’cause did you know?

Every time you walk along the beach millions of grains of sand move beneath your feet. At a glance it’s just sand, but when viewed through a microscope, you can see that the grains are actually colourful fragments of gem, coral, minerals and shells.

That’s because sand is the remnants of weathered rock and shelled creatures, broken down by waves and wind over hundreds of millions of years.

Each individual grain has its own, amazing geographic and biological history. For instance, scientists have discovered that a grain of sand found in the Jack Hills in Western Australia is actually a tiny crystal of zircon and is 4.4 billion years old (go to page 30 of the link). To put that in perspective, it’s thought that the Earth itself is about 4.5 billion years old.

So who knows — the sand you may find through your car after you visit the beach could have seen life on Earth evolve.

That woman is Lyn Wright

Leadership for sustainability has saved The Spit from being developed.

Leadership for sustainability has saved The Spit from being developed.

I have a funny way of turning my thoughts into words that make sense. Most of the time it’s pretty simple and quick, but I am struggling with a current task. I need to fill in the blanks for a United Nations course I am keen to do. I need to come up with 250-500 words about why I think leadership is important for sustainability.

So, I thought that it would be appropriate to reflect on my experience as a student and leader for sustainability.

Every facet of my life is shaped around striving towards a lifestyle that is in balance with the planet. Every choice I make takes into account past, present and future environmental and social impacts, and every action aims to improve the resilience of the land and sea, and the vibrancy of communities.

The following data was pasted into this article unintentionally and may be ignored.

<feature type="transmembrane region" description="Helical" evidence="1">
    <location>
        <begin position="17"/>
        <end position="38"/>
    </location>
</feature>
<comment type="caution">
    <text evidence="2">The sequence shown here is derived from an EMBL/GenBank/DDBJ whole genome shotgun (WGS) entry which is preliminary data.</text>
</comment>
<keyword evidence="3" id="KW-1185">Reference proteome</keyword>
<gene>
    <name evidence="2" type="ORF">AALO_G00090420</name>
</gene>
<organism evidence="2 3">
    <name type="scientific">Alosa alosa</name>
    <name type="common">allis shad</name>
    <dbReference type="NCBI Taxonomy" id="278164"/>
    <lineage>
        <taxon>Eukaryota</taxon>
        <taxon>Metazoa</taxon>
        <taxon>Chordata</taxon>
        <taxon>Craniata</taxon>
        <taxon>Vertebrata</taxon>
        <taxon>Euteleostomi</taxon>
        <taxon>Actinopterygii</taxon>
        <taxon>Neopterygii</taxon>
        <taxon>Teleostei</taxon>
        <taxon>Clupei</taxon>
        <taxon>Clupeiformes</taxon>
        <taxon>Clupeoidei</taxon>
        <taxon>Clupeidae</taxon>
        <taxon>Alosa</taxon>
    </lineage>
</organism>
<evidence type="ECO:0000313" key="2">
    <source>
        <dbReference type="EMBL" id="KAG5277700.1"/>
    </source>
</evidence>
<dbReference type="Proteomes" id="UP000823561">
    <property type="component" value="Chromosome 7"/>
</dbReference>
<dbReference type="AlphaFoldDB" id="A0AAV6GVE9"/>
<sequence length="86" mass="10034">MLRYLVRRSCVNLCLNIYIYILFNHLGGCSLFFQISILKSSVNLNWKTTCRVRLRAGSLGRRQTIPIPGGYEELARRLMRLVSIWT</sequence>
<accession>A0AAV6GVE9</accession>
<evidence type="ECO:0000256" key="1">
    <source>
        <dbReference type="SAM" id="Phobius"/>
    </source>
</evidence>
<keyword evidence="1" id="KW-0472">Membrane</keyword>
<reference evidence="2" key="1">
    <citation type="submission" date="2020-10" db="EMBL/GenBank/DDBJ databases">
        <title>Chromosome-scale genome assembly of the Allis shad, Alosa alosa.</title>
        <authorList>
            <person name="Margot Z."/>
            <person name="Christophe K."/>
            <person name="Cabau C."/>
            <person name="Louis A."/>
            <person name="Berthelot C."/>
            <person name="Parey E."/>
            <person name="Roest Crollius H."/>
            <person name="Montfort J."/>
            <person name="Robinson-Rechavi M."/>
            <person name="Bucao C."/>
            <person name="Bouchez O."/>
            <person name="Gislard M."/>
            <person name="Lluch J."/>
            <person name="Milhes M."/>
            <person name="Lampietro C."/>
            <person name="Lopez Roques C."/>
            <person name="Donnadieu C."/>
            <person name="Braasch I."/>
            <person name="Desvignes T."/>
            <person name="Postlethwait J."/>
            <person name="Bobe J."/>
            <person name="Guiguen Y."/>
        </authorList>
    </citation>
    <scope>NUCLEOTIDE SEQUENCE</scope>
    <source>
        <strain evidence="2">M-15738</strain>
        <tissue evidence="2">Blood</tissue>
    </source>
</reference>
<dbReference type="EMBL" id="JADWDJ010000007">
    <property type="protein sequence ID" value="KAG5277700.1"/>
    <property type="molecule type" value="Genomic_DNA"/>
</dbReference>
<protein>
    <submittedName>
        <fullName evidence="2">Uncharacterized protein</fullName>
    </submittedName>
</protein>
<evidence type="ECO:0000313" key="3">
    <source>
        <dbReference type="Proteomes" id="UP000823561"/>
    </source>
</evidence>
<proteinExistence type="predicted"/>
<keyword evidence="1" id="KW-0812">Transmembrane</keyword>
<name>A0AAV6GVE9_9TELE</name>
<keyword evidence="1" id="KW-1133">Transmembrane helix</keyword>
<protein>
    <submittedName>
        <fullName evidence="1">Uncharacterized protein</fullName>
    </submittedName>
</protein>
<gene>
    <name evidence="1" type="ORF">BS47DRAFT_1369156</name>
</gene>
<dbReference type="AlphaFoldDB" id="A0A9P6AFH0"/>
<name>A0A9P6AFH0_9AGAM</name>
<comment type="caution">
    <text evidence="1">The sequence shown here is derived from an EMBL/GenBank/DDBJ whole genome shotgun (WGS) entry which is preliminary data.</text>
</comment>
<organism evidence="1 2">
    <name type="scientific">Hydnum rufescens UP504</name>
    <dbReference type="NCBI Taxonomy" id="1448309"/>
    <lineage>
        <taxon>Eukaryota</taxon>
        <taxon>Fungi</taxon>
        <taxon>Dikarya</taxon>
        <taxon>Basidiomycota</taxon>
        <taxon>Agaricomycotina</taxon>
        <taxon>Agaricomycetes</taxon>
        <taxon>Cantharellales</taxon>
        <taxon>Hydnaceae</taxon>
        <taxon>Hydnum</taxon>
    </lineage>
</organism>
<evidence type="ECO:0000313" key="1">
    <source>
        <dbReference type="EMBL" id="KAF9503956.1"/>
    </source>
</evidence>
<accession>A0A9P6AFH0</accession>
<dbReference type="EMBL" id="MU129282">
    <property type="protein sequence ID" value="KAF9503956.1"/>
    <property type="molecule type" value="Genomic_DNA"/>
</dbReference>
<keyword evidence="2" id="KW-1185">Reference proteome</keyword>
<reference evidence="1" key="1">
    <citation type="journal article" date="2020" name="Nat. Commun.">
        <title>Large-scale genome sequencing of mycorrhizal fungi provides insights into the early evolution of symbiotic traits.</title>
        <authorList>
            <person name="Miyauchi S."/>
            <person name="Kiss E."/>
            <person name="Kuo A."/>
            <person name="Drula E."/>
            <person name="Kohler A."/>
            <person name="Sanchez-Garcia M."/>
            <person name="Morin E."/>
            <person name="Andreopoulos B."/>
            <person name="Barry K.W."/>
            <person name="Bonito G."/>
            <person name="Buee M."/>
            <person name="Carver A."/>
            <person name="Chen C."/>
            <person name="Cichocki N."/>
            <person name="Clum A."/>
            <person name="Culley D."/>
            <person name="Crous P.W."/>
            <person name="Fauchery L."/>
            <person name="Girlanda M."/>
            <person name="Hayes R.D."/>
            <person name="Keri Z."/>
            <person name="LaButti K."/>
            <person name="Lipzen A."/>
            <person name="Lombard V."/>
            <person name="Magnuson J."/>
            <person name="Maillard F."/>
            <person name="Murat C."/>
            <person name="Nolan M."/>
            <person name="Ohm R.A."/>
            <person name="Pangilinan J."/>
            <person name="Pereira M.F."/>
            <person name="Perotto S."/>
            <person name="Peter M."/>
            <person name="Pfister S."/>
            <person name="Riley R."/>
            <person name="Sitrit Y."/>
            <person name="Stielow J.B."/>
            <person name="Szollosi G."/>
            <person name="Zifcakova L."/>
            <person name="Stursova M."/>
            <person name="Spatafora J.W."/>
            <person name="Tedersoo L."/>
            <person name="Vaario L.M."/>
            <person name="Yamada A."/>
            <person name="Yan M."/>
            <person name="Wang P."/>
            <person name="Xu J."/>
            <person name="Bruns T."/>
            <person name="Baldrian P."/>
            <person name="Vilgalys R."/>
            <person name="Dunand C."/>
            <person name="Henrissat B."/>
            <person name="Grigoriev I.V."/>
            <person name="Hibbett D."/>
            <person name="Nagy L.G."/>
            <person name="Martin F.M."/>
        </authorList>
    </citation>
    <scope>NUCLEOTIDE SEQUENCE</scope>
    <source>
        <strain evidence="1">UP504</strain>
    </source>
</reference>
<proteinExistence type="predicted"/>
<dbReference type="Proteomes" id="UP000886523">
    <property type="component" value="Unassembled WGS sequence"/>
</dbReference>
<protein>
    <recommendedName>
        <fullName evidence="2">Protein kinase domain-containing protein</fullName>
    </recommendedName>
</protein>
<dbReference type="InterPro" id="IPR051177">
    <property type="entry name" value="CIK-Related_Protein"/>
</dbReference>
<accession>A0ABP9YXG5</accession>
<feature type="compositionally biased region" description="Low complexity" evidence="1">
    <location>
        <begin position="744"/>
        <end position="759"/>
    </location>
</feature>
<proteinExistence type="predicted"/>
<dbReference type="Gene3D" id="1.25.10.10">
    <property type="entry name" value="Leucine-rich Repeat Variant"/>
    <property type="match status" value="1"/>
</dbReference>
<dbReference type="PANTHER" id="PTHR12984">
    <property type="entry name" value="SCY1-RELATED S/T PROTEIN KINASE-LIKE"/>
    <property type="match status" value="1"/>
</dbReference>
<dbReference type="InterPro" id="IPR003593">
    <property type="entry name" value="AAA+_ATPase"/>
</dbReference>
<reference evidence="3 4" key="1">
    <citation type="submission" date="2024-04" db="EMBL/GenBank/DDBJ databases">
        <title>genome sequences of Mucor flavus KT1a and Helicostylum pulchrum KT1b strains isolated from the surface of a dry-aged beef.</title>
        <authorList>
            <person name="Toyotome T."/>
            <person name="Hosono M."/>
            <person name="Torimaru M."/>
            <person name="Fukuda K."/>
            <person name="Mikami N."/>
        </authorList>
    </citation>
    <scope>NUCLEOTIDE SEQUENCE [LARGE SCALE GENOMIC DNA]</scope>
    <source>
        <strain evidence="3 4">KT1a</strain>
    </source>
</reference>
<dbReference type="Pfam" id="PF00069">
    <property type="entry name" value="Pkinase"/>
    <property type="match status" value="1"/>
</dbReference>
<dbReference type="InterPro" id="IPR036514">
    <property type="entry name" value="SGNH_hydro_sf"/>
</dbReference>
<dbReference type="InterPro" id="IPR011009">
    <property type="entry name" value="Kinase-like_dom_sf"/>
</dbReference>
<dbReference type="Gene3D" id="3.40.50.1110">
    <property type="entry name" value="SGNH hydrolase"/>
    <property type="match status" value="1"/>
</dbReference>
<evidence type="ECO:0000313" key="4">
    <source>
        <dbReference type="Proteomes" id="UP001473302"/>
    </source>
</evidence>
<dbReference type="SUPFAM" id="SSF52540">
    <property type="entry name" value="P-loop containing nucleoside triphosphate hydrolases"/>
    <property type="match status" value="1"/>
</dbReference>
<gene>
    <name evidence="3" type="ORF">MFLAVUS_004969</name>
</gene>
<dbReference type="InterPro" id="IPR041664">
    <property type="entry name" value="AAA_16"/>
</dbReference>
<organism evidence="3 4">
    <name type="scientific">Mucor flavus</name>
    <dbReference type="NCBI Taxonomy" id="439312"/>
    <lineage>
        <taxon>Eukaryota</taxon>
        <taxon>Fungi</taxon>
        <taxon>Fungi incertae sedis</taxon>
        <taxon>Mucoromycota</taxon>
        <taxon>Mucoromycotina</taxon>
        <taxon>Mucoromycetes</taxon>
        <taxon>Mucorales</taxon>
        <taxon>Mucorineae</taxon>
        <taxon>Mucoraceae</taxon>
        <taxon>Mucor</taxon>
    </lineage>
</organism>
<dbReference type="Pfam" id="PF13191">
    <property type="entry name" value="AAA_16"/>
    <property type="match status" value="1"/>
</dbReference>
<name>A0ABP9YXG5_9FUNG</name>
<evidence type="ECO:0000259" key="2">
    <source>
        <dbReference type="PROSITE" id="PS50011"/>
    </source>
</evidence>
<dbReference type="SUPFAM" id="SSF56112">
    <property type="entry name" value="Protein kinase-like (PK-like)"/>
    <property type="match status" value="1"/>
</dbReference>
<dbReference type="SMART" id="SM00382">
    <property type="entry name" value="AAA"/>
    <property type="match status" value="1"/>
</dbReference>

I believe where there is sustainability there is balance, justice and leadership. The later is a keystone element for sustainability, and comes in many different forms, from everyday leadership to world changing leadership – which you can’t have one without the other. Foremost, change catalysts to act on and be leaders for sustainability. In my community, I am one of those everyday catalysts who galvanise landscape change; though, I couldn’t be a leader without first being inspired by another leader.

This brings me to share a story about a woman with dignity, composure and passion and most of all has shaped my view on leadership for sustainability. She believes to be proactive about sustainability you need passion, the right people and a plan. You can’t have one without the other, and you can’t have less or more of each need. Similar to the way the planet needs balance; leadership for sustainability is also about finding the right balance. She has inspired me, and others to show dignity, composure and act on passion, as well as ways to inspire others to act, while being truthful, trusting and a pleasure to be around.

From experience, I believe the above comes with showing respect. Therefore, respect is the keystone quality of leadership for sustainability.